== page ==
My first experience with touring by bicycle started when living in northern Germany. At the time I had been rock climbing and never thought of touring by bicycle. My climbing partner introduced me to this new form of travel which I took too quite quickly and bought my first touring bicycle, a Peugeot something or other. Nothing fancy but it did the trick. I bought my first pannier bags from a local department store (which I still have to this day, almost 12 years later). Fully laden we headed off on our first bicycle tour along the Northsea, following a well defined bicycle route guide. Our overnight stops where camping sites along the way, where we would cook our own meals using a little gas stove and billy. On the odd occasion, we'd use the local restaurant/coffee shop. We did a few of these weekend away trips enjoying the hospitality of the north Germans.
A few years later I relocated to a different area, also up north and met a serious group of recreational cyclists, this group would go touring almost every weekend, and when they did, they were more than likely 5+ strong....I would join them with my novice equipment and heavy camping gear but have a good time. It was with them, that I started to take my bicycle touring seriously and to the next level.
I invested and bought a Recumbent - “Street Machine” to be exact. This was a beast of a bicycle. I was so proud when I pulled up to our meeting point for the next weekend away. You should have seen their faces !! Anyway it did not take long before I had scaled down on equipment weight, this generally means after some touring experience and seeing what works best for you, and what the wallet can afford. I started to purchase quality equipment. My recumbent got new panniers, back roll for sleeping bag and tent and some new camping utensils, and the longer tours were on the list, meaning three weeks away, yes annual leave was spent cycling around the country. My space available was limited, so after careful consultation with our group guru, we decided I should invest in a trailer, so the Bob Ibex (mono wheel, with rear suspension) was added to the growing list of toys. One of our group members was a fanatic, all his gear was from the best money could buy, titanium cutlery, quality hillerberg tent, all burning fuel MSR stove and the list goes on. It was with Ingo that I started to tour during the colder months. It came to a point where NOTHING would stop the two of us, come rain, snow or sunshine. And so winter bicycle touring started.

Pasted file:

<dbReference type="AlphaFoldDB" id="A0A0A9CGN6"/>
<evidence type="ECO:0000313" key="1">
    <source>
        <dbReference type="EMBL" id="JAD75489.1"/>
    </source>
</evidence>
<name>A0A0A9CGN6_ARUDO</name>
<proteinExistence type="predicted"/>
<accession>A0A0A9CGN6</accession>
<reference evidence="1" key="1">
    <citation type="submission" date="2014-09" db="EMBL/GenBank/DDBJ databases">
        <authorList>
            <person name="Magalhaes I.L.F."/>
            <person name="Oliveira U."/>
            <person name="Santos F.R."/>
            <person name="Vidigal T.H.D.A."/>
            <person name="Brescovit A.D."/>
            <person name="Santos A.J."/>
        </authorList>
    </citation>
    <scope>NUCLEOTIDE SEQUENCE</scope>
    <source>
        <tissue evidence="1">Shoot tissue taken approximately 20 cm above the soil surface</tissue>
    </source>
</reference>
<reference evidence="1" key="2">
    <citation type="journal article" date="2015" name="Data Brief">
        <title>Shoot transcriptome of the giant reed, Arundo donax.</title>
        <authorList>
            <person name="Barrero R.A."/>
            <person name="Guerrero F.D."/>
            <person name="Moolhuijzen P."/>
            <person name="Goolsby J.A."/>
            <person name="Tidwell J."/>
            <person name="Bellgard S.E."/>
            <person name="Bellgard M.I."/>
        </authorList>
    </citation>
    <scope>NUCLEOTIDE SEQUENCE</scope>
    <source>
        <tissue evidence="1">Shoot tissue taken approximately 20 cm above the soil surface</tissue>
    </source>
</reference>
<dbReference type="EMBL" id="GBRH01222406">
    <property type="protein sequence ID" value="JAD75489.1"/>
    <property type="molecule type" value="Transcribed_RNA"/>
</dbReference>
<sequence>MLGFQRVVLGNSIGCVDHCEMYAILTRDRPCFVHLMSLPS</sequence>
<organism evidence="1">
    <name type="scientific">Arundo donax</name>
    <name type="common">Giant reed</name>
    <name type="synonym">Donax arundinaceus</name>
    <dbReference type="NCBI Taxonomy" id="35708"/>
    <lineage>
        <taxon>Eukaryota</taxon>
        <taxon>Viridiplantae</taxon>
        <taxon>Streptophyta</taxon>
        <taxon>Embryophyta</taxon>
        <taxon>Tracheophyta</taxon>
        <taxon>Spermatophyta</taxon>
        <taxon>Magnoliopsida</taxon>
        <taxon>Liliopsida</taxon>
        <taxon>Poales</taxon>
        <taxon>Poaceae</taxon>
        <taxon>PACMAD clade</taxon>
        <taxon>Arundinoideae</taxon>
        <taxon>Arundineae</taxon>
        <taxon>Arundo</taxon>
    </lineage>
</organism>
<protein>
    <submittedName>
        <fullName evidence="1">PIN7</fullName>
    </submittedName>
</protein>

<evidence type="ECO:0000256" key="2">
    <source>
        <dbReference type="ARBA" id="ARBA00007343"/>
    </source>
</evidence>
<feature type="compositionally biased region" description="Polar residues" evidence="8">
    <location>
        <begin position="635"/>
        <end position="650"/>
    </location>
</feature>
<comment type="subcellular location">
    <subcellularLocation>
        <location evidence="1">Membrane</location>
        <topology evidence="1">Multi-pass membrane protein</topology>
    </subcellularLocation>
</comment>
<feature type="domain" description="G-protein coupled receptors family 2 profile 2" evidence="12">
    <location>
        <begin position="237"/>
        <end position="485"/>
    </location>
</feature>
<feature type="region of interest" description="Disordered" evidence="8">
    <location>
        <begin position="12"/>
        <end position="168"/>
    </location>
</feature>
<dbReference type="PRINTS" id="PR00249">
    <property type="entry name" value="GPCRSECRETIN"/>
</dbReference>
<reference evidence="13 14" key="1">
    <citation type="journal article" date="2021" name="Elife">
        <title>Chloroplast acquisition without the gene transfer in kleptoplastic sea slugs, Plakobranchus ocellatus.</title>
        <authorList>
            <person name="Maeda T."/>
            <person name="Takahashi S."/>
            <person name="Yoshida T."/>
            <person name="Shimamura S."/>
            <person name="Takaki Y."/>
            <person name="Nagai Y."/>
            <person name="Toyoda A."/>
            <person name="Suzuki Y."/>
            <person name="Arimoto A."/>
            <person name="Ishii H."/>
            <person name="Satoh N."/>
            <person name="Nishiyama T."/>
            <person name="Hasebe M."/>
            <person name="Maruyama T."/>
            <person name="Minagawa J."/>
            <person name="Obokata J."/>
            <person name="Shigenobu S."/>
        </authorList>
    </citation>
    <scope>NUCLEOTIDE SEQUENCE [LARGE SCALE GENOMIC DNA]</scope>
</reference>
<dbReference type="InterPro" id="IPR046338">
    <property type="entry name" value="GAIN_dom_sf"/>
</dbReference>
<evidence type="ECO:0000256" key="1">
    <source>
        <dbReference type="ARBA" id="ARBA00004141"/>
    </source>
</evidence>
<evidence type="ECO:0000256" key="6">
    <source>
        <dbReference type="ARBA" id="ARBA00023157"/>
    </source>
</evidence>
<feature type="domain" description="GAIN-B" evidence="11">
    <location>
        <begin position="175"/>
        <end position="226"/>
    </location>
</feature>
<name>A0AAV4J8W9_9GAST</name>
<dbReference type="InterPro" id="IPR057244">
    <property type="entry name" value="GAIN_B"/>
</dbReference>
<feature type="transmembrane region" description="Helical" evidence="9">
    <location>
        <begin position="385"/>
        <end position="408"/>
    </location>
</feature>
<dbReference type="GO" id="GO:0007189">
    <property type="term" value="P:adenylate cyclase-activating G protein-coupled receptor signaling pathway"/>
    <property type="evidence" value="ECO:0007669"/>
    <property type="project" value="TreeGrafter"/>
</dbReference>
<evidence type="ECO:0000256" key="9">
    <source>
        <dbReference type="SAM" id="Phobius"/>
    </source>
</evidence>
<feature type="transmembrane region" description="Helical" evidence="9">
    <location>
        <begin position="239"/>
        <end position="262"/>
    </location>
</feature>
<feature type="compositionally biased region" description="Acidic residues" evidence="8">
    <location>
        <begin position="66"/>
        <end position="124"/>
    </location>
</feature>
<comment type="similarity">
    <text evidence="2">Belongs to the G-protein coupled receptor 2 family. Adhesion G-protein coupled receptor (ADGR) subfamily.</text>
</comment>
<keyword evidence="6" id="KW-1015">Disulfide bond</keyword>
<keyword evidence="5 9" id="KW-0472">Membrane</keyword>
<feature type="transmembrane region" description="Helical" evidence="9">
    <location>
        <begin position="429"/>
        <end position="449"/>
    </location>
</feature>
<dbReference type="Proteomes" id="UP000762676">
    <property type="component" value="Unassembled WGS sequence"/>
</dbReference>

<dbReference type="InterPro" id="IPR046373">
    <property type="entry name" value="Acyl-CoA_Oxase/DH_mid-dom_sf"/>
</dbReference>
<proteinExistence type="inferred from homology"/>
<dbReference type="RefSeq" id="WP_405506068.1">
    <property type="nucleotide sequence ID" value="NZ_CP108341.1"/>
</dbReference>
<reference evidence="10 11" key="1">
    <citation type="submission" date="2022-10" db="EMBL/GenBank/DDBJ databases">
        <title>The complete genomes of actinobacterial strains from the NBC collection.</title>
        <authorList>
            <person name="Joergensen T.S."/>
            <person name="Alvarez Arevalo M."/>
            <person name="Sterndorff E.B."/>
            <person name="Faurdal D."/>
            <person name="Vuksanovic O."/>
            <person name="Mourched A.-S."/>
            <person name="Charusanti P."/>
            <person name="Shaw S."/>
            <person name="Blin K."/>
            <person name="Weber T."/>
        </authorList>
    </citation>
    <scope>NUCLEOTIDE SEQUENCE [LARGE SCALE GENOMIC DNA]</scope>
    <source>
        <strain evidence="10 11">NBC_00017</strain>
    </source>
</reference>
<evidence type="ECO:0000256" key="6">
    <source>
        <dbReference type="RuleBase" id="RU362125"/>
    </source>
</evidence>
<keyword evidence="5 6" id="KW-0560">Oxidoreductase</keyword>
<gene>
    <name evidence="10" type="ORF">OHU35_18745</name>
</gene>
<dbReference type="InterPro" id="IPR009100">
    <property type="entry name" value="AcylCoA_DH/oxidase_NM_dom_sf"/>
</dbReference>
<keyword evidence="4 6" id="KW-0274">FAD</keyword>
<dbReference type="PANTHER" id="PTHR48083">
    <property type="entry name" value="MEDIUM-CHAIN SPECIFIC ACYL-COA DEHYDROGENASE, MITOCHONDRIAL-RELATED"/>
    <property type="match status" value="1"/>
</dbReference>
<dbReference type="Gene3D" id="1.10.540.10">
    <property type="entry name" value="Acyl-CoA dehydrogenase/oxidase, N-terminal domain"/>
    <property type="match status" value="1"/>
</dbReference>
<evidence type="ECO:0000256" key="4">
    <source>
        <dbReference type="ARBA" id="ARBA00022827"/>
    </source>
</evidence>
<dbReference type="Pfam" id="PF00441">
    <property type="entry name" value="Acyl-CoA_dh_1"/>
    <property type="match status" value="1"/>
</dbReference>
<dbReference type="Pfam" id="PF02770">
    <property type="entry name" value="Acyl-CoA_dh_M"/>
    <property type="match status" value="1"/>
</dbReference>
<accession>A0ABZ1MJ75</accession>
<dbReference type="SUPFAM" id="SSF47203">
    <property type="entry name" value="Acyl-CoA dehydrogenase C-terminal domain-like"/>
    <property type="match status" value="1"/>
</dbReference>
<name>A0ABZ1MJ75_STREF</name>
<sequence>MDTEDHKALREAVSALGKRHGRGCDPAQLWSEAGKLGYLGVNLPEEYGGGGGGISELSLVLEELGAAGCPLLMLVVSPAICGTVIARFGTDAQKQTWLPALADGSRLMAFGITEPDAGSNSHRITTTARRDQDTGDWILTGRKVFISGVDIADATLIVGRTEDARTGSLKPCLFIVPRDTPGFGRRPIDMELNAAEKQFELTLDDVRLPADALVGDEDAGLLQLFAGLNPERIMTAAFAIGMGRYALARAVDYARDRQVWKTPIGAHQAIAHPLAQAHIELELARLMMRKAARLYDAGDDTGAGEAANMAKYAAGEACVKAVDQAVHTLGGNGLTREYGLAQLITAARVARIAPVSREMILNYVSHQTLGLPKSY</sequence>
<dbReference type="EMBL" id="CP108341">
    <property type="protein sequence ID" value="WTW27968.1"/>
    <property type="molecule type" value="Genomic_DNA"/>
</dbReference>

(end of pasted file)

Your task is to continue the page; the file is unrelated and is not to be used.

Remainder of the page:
Travelling in snow and over iced surfaces on a recumbent is no fun. The good thing though, the fall is less than a meter. Nothing like having your small front wheel slip out from under you and over you go. I must admit though, falling off the Street Machine was a lot more fun than a standard bicycle. The other disadvantage was sand, oh how I battled on the odd occasion. And so the decision to upgrade was born, but also, I had been cycling many thousand kilometres per year by that stage and gained the needed experience, but also notices that I was at a disadvantage to my fellow cyclists. They would often call out “Hey Stevo, have a look over there....” Thanks guys, you sit there like cranes with extended necks being able to see for miles, while I hug the ground and enjoy the beetles I pass. I did have a speed advantage though but nothing else. All in all, if you do not have a back problems where that support is needed, I would not suggest a recumbent to anybody. I had my fun at the time, but I needed to move on.
Over the years of bicycle travel, I'd like to mention that alone too work, I would cycle 250km per week, take this over a year and add our weekends away, I had gained not only the fitness required but also the experience and the idea of cycling back home to Cape Town through Africa was born. And the Koga Miyata was bought. For those of you who do not know, Koga is a hand made bicycle of the finest quality, built by our Dutch friends. I found that the bike travelled best when fully loaded. And this I did, four large panniers (lowriders and rear) with a roll on the back for my sleeping goodies.